Saturday, May 05, 2012

I Am Number Three

Two Have Resigned. I Am Number Three.
Patheticus Score

By popular demand (okay, Frank Frazier suggested I post this game), I present the following travesty of chess.

This would perhaps most appropriately have been posted right after I lost the following game. However, I decided I would delay posting it until after Greg had played all his games as White in this tournament in order to give him maximum "freedom of expression".

Greg Bodwin - Ken Ho
Four Knights, Halloween Gambit
2 April 2012

1 e4 e5 2 Nf3 Nc6 3 Nc3 Nf6 4 Nxe5

Had I known before the game that Greg had already used this surprising move to beat both Jon Lee and Larry Eldridge earlier in the tournament, I would have at least tried to prepare for it.

However, since I had rescheduled my game from the tournament's opening night, I wasn't present to see Jon's loss down this same path. I did see Greg play this same move against Larry in the tournament's second week, but after 4 Nxe5, giving up a knight for a pawn, I had blithely and quite mistakenly concluded that Larry was headed for a win. I subsequently didn't look seriously, if at all, at their game for the rest of the night.

I figured that if Greg later also played 4 Nxe5 against me, I would just take him to the cleaners "like Larry did".

5 d4 Nc6 6 d5

In Harvard Square around the mid-to-late 1980's, a fellow named Vlad used to play, as Black, 1 d4 Nc6 2 d5 Nb8 3 e4 Nf6 4 e5 Ng8 and vehemently insist that it was a good opening. I thought it might actually be a good opening if you were up a knight for a pawn, which led me to play:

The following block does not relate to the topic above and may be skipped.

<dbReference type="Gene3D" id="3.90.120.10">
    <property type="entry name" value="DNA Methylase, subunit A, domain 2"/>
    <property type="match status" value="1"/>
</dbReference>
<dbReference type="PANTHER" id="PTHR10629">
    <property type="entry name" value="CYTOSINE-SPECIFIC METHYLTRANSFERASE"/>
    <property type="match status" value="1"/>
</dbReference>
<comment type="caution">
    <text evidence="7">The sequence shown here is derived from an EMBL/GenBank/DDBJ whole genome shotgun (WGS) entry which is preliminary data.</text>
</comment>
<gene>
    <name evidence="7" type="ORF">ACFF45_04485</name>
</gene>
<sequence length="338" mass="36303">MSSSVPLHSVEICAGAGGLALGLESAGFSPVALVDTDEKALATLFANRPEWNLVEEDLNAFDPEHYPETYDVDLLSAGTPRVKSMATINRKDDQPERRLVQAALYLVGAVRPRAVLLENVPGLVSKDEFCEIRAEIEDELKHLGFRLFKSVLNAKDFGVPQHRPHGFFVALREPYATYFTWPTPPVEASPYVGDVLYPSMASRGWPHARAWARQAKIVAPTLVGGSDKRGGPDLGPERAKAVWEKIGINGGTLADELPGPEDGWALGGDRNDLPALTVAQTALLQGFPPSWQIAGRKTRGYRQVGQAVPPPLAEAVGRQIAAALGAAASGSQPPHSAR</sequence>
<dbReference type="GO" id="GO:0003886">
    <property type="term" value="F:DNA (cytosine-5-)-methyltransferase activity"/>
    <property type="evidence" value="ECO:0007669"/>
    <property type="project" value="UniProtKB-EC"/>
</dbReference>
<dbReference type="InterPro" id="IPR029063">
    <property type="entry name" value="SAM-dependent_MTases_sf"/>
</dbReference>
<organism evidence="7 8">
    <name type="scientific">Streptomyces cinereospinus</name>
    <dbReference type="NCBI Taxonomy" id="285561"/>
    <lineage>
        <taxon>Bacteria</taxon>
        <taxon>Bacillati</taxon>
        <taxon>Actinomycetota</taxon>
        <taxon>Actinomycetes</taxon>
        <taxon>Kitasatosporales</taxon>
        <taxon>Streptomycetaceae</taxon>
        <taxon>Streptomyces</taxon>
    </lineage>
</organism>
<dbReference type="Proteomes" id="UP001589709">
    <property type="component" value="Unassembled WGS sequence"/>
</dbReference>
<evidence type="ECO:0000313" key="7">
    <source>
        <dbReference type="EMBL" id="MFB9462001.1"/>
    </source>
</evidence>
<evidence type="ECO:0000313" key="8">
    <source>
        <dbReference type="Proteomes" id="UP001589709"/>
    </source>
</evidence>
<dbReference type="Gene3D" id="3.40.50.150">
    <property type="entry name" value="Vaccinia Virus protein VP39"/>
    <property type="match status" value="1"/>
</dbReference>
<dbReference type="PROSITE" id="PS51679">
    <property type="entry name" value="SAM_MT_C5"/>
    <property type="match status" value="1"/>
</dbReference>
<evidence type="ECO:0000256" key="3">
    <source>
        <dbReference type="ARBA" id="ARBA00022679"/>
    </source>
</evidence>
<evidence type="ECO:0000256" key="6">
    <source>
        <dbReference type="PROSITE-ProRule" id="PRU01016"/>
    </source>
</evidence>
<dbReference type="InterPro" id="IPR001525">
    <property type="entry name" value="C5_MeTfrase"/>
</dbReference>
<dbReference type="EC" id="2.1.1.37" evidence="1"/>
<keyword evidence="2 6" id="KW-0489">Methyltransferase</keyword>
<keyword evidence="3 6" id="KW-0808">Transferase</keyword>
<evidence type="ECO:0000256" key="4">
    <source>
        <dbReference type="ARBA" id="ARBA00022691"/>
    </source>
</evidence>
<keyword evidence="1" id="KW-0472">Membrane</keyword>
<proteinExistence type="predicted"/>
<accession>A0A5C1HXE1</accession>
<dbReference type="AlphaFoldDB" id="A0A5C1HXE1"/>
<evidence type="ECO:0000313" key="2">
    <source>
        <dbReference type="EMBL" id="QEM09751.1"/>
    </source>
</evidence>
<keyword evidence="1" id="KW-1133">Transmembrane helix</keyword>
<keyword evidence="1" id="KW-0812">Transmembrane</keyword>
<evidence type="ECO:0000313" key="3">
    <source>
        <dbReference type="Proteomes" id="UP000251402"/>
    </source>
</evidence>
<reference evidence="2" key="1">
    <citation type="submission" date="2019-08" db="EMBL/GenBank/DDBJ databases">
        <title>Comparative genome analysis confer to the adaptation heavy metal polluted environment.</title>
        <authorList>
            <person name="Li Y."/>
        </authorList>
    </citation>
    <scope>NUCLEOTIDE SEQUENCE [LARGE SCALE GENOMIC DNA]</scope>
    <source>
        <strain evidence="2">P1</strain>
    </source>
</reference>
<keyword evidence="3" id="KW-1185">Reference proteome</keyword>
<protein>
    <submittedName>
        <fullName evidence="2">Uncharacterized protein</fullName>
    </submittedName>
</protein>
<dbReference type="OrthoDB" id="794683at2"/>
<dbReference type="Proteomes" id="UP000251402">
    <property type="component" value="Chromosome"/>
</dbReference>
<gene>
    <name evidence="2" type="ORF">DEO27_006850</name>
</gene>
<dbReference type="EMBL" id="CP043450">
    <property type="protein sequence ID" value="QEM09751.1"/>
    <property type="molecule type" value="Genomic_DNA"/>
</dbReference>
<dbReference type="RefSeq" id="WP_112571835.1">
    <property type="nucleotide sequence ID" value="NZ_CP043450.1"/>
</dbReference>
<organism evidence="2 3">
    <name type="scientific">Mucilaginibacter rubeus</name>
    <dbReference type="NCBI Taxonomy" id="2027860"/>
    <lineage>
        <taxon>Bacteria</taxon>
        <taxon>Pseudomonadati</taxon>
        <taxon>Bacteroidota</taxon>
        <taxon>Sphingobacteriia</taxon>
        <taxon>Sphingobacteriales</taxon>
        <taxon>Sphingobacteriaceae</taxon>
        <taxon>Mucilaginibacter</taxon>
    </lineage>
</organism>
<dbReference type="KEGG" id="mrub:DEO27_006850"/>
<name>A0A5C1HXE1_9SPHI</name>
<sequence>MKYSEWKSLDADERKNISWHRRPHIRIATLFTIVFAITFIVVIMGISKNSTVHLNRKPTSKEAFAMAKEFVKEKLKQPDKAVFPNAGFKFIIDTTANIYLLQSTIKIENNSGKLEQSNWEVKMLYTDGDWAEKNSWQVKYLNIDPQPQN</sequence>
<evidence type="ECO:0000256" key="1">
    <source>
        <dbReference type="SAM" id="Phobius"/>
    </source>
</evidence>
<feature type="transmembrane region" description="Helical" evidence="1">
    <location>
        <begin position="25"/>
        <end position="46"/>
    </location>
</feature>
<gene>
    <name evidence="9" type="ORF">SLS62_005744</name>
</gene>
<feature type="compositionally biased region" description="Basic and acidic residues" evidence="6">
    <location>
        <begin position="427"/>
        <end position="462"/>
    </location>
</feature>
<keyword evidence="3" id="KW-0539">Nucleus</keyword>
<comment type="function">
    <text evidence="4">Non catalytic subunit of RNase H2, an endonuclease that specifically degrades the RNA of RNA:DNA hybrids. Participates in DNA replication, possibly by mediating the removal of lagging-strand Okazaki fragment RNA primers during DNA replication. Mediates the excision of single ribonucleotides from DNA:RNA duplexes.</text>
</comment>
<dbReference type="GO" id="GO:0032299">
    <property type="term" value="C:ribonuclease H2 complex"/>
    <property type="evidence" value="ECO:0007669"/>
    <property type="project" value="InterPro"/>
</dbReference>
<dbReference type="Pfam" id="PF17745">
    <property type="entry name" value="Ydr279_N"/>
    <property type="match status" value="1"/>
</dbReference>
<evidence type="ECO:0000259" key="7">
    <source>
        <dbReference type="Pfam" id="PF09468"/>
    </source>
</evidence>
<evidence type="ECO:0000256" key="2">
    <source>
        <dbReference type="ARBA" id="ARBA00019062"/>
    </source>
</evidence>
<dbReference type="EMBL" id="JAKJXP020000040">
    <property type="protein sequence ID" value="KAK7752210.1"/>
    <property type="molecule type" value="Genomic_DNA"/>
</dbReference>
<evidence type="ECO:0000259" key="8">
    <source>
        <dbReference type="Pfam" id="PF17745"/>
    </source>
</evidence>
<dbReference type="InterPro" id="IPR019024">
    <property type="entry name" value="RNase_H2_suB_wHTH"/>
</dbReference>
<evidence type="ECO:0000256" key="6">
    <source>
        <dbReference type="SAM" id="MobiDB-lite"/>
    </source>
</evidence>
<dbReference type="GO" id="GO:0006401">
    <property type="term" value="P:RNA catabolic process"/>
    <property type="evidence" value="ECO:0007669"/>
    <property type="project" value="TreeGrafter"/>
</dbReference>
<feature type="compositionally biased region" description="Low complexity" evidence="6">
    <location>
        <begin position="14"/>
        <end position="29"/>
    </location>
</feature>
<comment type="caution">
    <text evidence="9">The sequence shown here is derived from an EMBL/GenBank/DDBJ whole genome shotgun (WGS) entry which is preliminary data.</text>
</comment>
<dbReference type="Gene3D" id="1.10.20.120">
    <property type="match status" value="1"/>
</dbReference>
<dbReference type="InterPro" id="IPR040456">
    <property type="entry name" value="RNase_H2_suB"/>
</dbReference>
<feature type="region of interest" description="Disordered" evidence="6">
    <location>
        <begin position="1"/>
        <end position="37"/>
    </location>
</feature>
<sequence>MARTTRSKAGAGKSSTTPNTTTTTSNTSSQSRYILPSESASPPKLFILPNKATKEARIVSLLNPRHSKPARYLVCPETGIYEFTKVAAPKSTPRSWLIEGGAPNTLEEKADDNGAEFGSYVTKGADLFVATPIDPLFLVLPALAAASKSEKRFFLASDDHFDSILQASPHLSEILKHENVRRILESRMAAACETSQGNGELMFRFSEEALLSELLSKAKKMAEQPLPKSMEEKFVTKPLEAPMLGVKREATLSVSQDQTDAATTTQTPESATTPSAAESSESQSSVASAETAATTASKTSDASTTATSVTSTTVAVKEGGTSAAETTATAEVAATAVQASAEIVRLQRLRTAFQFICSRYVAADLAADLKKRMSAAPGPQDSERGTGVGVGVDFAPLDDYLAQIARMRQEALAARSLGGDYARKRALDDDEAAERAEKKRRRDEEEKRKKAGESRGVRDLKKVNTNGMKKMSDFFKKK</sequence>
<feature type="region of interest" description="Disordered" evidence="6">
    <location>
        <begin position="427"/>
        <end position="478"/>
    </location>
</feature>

Better is 6...Ne5 7 f4 Ng6, but at the time I didn't see any meaningful advantage over my chosen move. At least my having chosen the road less traveled caused Greg to spend some time on the clock. Somewhere around the first 10 moves of the game, word had apparently made it back to the skittles room that we had each already chewed up around an hour of time.

7 e5 Qe7

A common enough defensive move in open games.

8 Qe2 Ng8

Vlad would be proud.

9 d6 cxd6 10 Bf4 Qe6

It was only as I struggled in vain to activate my pieces ("A horse, a horse! My kingdom for a horse!") that I checked the wall chart and learned, to my rapidly decreasing surprise, that Larry had lost his aforementioned game with Greg. During the post-mortem with Greg is when I learned that he had also beaten Jon with this Halloween Gambit.

11 Qb5 d5 To prevent 12 Bc4, which I feared would be bad for my health.

12 Nxd5 Qc6 13 Qb3

I spent an embarrassingly long time evaluating 13...d6?? before finally realizing that 14 Bb5 would be the end of me. So I figured I'd prevent that pin as preparation for ...d6, and instead played:


...forgetting to do another blunder check.

Greg suggested 13...Ne7! to chase off White's knight, since if 14 Bc4 b5!

14 Nb6 Qe4+ 15 Be3 Nc6 16 Nxa8

They're taking you down
They're breaking you down....
- J. Geils Band

16...Nd4 17 Nc7+ Kd8 18 Qb6 Nxc2+ 19 Kd1 Nxe3+ 20 fxe3 Be7

The d8 square needs protecting to prevent checkmate there.

21 Rc1 Qg4+ 22 Be2 Qg6 23 Ne6+

Unfortunately for Black, the c8 square needed protection as well. 1-0

Thanks for bringing this wild and crazy gambit to the club, Greg, and congratulations on your hat trick!

Watch out, Number Four!

1 comment:

Rihel said...

I invite any player to play this gambit against me at any time.